"Youth Will Be Served"
Context: In Chapter 92 of Lavengro, George Borrow's semi-autobiographical gipsy novel, the wandering herotinker, Lavengro, having earned a local reputation as a boxer by defeating a rival tinker, the Flaming Tinman, goes several times to a public house near where he is temporarily living. The landlord, a former boxer himself, enjoys chatting with the young fighter and reminiscing about the time when he "became the wonder and glory of this here neighbourhood" by beating a man named Tom of Hopton:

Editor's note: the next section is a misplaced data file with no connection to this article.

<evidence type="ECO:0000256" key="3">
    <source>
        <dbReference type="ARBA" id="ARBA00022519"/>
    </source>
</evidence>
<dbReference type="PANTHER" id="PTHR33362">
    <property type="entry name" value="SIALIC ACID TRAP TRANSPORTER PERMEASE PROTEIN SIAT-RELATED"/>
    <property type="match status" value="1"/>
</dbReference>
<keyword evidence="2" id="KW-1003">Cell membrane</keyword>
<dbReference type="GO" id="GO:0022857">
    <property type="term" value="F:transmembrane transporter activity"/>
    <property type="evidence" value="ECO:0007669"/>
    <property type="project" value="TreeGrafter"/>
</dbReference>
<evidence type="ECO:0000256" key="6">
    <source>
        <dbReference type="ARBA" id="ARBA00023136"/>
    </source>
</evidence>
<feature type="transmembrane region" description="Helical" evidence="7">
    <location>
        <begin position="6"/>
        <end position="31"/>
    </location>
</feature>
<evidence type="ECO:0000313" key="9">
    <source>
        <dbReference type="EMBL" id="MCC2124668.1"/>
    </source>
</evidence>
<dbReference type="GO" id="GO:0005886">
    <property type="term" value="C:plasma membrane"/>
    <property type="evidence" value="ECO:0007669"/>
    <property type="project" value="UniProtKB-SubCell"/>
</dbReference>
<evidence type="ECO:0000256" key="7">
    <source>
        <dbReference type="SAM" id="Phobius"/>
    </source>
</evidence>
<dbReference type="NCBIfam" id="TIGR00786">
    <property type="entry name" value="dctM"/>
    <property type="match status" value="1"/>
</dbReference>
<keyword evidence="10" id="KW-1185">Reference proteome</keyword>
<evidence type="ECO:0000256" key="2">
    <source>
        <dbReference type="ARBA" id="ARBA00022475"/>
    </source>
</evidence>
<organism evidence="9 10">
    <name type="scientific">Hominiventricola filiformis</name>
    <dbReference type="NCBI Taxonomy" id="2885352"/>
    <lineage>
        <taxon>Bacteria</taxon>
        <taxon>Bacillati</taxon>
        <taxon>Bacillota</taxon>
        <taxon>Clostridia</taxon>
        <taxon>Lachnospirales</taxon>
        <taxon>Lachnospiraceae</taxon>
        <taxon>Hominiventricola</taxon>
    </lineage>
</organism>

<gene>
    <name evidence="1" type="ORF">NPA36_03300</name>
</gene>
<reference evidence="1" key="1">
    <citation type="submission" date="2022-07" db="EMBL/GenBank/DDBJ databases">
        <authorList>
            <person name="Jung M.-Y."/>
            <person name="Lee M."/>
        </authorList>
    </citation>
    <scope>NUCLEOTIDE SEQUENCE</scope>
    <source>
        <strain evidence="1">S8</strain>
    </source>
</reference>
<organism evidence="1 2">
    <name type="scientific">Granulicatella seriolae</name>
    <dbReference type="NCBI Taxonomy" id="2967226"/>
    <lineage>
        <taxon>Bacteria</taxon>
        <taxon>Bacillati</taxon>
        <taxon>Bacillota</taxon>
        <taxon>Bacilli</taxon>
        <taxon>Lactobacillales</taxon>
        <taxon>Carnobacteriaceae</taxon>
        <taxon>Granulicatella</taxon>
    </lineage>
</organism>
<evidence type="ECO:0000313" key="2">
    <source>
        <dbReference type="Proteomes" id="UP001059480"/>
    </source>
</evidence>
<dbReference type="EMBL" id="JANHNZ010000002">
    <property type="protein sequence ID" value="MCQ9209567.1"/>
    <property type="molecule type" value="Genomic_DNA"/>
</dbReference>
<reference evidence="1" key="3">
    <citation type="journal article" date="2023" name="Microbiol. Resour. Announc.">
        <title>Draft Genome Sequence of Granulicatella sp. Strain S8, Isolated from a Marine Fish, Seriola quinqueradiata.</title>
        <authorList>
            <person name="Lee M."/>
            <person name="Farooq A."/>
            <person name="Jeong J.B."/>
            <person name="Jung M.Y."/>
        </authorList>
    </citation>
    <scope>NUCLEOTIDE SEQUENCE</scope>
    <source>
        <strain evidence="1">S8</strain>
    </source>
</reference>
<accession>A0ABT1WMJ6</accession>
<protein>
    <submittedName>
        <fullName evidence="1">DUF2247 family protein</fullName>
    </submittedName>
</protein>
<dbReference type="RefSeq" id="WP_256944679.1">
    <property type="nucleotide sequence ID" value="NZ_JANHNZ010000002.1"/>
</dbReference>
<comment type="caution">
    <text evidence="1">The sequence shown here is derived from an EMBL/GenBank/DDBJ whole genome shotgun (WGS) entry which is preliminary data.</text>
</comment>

. . . The landlord appeared at all times glad to see me, and insisted that I should sit within the bar, where, leaving his other guests to be attended to by a niece of his who officiated as his housekeeper, he would sit beside me and talk of matters concerning "the ring," indulging himself with a cigar and a glass of sherry, which he told me was his favourite wine, whilst I drank my ale. "I loves the conversation of all you coves of the ring," said he once, "which is natural, seeing as how I have fought in a ring myself. Ah, there is nothing like the ring; I wish I was not rather too old to go again into it. I often think I should like to have another rally–one more rally, and then–but there's a time for all things–youth will be served, every dog has his day, and mine has been a fine one–let me be content. . . ."